For a stranger to look back through my Facebook pictures from right now at 23 all the way back to the age of 16, they would see nothing other than what appears to be a fun loving, happy young woman. These pictures range from birthdays, to day trips, to nights-out including both a J1 experience and an Erasmus year. Everything in these pictures would suggest a young woman who's had amazing experiences and opportunities and who's living her life to the full. A well known fact of life however is that photographs lie, just like I did.
Like the young woman on Facebook, I present myself as an easy going, happy individual. I've been told unaccountable times by a multitude of people that they never see me without a smile on my face. And the constantly happy girl became me, became what I believed was my essence. The problem with keeping up this facade however is that it becomes near impossible to break; for if I was 'happy girl', I could never let people know the truth. The truth is that since the age of 16, since that young smiling woman on Facebook began her adolescent journey into adulthood, I have been dealing with depression.
This depression is only something I've recently come to terms with early this year. And, my god, what a relief it is to finally be battling it, having the tools to battle it and having the support to battle it. When I was 16 however I was so afraid; afraid of my own mind, afraid of my actions, afraid of myself. There were nights I would cry my heart out in bed and not understand why I was doing so, only that I desperately needed to do it. Yet the very next morning I would arrive into school, I would switch back on Happy Girl.
I can't remember an incidence in secondary school where depression and mental health were properly discussed. As a 16 year old I simply thought I was losing my mind. And there was such taboo about it that I refused to be labelled. I remember one night in particular, following a break up with a boyfriend, I ruminated and rehashed every single detail of our relationship to such an extent that it caused a sharp headache.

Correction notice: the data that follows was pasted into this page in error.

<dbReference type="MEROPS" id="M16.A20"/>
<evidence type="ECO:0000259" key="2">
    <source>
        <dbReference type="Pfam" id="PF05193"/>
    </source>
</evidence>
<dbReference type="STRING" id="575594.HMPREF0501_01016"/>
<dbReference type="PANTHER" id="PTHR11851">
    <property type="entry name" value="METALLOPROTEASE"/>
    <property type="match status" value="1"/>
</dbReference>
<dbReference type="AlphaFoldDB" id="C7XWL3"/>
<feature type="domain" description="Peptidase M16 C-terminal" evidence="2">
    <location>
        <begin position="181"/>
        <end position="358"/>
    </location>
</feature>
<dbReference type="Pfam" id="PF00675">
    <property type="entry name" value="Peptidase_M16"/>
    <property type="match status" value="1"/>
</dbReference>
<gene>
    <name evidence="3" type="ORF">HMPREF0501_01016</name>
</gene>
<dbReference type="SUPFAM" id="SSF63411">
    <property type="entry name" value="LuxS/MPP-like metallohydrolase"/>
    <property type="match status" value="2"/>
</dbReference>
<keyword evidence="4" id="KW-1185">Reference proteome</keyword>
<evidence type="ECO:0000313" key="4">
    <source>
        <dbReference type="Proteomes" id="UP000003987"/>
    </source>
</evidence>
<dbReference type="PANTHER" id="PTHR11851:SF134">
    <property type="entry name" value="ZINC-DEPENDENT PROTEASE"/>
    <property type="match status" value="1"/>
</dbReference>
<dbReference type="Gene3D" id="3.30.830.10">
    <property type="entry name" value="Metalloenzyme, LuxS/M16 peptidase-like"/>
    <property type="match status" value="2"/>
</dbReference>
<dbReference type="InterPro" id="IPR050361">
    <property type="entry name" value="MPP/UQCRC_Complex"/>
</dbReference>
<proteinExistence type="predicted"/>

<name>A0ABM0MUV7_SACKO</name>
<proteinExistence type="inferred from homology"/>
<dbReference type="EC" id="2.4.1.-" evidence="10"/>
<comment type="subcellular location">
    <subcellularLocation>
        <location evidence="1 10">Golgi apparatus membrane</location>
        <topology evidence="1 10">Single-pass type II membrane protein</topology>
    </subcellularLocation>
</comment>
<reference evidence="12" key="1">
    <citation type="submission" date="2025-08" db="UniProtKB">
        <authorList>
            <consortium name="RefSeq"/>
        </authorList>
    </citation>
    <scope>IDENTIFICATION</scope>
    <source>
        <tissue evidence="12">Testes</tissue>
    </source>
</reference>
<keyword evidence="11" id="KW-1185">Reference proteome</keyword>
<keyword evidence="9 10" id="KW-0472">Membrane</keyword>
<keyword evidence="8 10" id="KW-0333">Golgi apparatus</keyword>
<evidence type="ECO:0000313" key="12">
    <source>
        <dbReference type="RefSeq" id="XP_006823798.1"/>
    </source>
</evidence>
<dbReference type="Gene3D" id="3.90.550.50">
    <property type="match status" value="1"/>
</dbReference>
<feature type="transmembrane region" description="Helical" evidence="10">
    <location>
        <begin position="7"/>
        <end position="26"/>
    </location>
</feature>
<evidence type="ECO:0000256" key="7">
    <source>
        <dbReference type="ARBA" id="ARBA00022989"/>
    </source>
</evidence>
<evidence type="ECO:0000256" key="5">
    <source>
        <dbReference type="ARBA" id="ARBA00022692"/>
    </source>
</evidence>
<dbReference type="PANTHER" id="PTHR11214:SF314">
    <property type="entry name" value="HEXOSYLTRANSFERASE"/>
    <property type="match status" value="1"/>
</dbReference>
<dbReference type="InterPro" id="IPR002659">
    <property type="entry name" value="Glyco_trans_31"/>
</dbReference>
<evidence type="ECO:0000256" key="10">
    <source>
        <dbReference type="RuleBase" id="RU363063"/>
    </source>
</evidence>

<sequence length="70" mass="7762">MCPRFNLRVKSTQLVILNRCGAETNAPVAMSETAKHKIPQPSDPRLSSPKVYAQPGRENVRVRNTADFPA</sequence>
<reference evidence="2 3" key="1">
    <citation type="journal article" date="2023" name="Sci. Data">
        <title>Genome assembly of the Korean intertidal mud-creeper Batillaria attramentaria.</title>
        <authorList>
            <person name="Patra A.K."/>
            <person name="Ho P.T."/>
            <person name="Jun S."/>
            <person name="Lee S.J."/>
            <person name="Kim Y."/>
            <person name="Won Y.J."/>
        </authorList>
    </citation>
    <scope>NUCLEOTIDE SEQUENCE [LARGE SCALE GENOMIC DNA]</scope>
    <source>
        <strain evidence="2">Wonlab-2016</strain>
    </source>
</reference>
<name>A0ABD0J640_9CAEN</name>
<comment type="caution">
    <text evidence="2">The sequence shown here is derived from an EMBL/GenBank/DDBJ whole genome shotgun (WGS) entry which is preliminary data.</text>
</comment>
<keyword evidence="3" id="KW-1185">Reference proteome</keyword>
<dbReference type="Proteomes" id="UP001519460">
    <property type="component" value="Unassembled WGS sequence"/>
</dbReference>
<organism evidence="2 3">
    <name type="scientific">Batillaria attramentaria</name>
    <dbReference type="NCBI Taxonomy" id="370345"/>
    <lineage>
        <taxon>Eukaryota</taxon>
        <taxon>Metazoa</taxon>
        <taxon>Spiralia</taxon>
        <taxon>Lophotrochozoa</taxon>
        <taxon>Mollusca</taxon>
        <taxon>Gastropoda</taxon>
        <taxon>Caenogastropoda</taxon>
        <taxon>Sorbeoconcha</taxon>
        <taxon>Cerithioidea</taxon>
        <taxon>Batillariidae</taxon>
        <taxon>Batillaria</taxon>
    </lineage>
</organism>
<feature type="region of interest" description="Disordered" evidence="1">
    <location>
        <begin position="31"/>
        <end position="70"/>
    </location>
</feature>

Yet I couldn't stop the cycle of thoughts I had started. I lay awake all night engulfed by my mind until my alarm went off for school. Little did I know that this was a pattern that would repeat itself for years to come. Looking back now I was in obvious need of help. But I ignored it. I wouldn't be 'crazy'. And the face of 'Happy Girl' prevailed.
January 2016 was a turning point in my life. The cracks were beginning to show. I was acting out of character, not sleeping, not eating. My grades had suffered insurmountably. I continued to smile, but I was finally tired. Tired of pretending to be happy. After many online assessments and what my gut told me was true, I worked up the courage to go and see my college councellor. To date that afternoon has been the biggest turn around in my life.
Although recovery has not been and probably will not be a straight road I can feel it in the distance. The fear I had when I was 16 still remained though; the self induced fear of what people would think when they found out Happy Girl was a mask. But people are so accepting.
All my friends want to do is talk, help, listen. Mental health issues used to be a taboo. They used to be. And people are so much more open now and people support and people help. And Happy Girl is for the first time in years, becoming a real version of happy. You can place the facade up but I promise you it doesn't last. Let people in and you'll be surprised at how real you will smile.